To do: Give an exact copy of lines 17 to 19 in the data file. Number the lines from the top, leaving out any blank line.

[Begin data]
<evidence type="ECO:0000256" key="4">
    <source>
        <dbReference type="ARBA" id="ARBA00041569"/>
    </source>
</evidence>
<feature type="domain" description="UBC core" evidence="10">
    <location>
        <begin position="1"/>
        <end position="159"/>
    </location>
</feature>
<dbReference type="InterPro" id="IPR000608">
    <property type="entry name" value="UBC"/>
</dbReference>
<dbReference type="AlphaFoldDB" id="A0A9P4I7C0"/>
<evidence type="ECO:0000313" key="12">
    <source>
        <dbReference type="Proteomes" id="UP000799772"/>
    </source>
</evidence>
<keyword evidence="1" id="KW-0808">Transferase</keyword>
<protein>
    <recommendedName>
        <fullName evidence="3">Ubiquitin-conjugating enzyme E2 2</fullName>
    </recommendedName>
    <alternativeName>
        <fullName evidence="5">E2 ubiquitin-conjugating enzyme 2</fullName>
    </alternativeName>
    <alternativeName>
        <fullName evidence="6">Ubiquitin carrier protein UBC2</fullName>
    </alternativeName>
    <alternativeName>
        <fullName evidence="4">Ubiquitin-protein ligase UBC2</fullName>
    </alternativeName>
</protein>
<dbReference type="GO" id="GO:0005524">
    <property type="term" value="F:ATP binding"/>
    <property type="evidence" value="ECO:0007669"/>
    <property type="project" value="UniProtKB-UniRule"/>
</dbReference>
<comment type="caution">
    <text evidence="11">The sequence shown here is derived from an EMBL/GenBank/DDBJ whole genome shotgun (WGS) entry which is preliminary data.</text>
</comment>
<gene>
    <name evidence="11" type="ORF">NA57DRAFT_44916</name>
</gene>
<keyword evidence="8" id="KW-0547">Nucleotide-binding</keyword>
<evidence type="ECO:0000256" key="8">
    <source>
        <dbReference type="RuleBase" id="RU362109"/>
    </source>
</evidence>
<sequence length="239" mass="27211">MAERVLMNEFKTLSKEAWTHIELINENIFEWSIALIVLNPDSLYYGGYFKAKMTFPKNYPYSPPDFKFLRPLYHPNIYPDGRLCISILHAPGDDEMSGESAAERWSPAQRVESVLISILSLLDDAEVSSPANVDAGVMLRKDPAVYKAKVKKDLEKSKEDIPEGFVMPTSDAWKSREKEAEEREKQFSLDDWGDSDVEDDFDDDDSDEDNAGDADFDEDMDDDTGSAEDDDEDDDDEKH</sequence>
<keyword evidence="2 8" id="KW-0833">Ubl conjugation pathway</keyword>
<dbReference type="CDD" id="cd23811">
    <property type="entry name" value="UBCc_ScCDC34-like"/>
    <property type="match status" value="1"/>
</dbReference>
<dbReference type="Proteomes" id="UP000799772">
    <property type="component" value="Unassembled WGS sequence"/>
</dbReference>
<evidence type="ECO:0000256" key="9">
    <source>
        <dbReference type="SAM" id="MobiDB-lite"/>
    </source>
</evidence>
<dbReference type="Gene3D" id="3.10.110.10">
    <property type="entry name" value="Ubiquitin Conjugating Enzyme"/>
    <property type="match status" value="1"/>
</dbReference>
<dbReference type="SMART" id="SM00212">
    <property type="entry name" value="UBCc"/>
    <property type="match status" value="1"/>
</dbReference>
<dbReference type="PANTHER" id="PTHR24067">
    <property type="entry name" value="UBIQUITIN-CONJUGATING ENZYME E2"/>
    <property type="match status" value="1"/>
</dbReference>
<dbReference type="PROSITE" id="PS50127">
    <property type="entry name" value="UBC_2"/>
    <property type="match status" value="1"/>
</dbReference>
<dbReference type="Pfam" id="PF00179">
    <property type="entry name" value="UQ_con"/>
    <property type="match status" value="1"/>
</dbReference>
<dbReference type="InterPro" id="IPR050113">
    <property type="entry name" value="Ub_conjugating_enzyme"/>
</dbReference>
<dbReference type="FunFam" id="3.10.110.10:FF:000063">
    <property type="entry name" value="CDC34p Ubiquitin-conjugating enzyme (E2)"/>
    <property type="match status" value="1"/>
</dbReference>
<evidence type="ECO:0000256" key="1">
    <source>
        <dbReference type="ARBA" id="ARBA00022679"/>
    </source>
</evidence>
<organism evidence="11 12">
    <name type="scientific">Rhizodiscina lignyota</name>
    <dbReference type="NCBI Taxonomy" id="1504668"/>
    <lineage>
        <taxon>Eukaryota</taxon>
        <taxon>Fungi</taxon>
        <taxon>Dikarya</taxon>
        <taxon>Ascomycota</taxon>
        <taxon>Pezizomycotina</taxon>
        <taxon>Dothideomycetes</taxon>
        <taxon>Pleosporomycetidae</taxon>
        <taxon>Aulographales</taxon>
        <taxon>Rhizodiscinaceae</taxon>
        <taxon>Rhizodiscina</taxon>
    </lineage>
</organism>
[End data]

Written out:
    <source>
        <dbReference type="Proteomes" id="UP000799772"/>
    </source>